The 22nd Rock River Artist tour July 19 to 20, 10 a.m. to 6 p.m. (www.rockriverartists.com)
SOUTH NEWFANE - Their works have been featured in exhibits in countless prestigious venues and represented in fine galleries and public and private collections all over the world, but the artists of Vermont's Rock River Valley can only be seen altogether in their natural habitats one weekend a year when they open their studios, homes and gardens to the public. Devastated by Tropical Storm Irene three years ago, the river that connected people in the community threatened to tear it apart, but in the end, the artists and the community have become connected more closely than ever.
What folks will experience: Works from Chris Triebert who, devastated by the storm, totally changed her artform. She found a way to make art from Irene by taking the detritus of mud, rocks, sticks and junk washed up nearby and used it to create prints without the use of a camera -- she calls these Shadowgraphs, Press Light and Paintagrams. You'll also find, an array of fine hand crafted furniture, a variety of painting styles, unique large scale ink on paper works, wood-fired pots, porcelain pottery and thread-on-layered fabric and much more.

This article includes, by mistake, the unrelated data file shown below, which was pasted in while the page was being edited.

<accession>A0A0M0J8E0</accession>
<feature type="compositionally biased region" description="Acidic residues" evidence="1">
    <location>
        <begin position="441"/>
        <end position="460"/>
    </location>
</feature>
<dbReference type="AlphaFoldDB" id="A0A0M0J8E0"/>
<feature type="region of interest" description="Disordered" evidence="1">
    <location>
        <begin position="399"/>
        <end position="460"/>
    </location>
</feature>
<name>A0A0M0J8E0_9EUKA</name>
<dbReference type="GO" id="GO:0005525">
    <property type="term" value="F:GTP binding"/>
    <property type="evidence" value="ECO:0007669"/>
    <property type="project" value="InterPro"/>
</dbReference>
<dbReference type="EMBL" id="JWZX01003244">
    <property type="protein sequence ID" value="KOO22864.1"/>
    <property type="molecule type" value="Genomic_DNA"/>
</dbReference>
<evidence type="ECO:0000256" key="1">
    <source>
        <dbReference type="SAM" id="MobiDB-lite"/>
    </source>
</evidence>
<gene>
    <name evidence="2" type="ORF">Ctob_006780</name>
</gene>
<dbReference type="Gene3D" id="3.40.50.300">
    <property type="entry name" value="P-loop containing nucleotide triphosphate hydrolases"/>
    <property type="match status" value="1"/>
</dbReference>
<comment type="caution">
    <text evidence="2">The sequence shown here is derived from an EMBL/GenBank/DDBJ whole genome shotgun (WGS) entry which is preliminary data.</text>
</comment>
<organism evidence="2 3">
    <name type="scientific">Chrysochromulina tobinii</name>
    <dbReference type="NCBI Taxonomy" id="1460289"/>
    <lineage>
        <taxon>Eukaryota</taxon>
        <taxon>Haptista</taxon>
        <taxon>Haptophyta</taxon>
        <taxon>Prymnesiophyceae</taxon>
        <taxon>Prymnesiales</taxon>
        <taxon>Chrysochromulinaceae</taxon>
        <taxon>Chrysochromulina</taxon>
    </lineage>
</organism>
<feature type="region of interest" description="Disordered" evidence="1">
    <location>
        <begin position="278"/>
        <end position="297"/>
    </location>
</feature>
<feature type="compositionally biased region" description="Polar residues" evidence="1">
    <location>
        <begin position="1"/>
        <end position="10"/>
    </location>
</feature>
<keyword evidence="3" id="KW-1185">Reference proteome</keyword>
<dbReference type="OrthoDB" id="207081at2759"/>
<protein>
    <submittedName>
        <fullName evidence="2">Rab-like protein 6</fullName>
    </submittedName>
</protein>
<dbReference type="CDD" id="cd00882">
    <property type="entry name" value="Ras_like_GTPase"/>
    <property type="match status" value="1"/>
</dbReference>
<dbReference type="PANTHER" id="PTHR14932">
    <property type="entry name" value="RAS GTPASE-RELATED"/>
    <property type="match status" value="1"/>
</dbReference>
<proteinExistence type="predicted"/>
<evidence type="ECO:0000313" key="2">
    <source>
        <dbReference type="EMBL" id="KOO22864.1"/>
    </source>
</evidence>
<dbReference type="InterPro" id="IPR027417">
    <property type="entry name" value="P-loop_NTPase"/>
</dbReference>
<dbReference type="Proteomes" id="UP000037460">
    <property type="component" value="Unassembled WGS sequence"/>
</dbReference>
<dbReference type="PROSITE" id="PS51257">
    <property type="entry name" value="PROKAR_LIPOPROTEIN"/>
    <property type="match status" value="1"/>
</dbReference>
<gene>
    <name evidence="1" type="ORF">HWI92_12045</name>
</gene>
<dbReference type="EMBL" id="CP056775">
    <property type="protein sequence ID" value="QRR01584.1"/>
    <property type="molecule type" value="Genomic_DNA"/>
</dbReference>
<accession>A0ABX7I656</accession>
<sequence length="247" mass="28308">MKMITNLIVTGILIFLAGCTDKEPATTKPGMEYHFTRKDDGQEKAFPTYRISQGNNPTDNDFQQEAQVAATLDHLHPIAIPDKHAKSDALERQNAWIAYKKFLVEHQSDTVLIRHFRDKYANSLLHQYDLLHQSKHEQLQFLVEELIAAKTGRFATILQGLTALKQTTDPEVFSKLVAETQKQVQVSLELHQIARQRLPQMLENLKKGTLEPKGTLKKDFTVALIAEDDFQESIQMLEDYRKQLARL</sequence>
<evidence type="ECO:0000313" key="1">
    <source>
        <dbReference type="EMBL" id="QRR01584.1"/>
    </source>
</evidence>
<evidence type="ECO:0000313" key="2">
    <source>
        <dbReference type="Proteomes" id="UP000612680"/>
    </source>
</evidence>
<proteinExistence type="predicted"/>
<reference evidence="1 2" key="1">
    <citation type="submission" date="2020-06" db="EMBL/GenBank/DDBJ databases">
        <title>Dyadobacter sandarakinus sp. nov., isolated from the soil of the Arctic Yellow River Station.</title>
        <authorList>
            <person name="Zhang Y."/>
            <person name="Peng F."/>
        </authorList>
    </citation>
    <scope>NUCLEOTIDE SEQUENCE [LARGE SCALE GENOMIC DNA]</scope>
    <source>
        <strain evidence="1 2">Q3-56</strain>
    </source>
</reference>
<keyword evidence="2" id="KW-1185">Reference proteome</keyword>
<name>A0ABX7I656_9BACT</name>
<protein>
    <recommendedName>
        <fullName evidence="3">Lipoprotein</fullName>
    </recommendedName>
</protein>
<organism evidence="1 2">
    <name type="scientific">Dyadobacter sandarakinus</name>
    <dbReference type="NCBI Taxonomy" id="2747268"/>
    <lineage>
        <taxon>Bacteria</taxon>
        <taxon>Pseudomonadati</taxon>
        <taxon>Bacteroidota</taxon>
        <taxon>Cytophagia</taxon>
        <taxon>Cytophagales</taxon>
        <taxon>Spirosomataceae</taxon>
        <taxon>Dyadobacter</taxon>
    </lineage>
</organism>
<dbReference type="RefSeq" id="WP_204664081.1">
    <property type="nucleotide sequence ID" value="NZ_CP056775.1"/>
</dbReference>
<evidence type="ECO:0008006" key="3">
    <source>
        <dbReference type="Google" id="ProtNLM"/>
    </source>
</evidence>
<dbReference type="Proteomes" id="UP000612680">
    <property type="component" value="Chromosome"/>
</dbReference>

Most of the studios are within a short drive of South Newfane, and visitors are invited to stop at the 19th Century Old Schoolhouse. The old one-room schoolhouse is transformed into a high-end, contemporary gallery for the weekend.
In addition to the tour, South Newfane offers a variety of other sites - a new café that will be open for lunch during the tour, as well as Amazing Planet Farm, an organic vegetable farm. There's also Olallie Daylily Gardens at Ellen Darrow's studio stop and the inspiring gardens of many of the artists on the tour.
The tour happens July 19 to 20, from 10 a.m. to 6 p.m. on both days.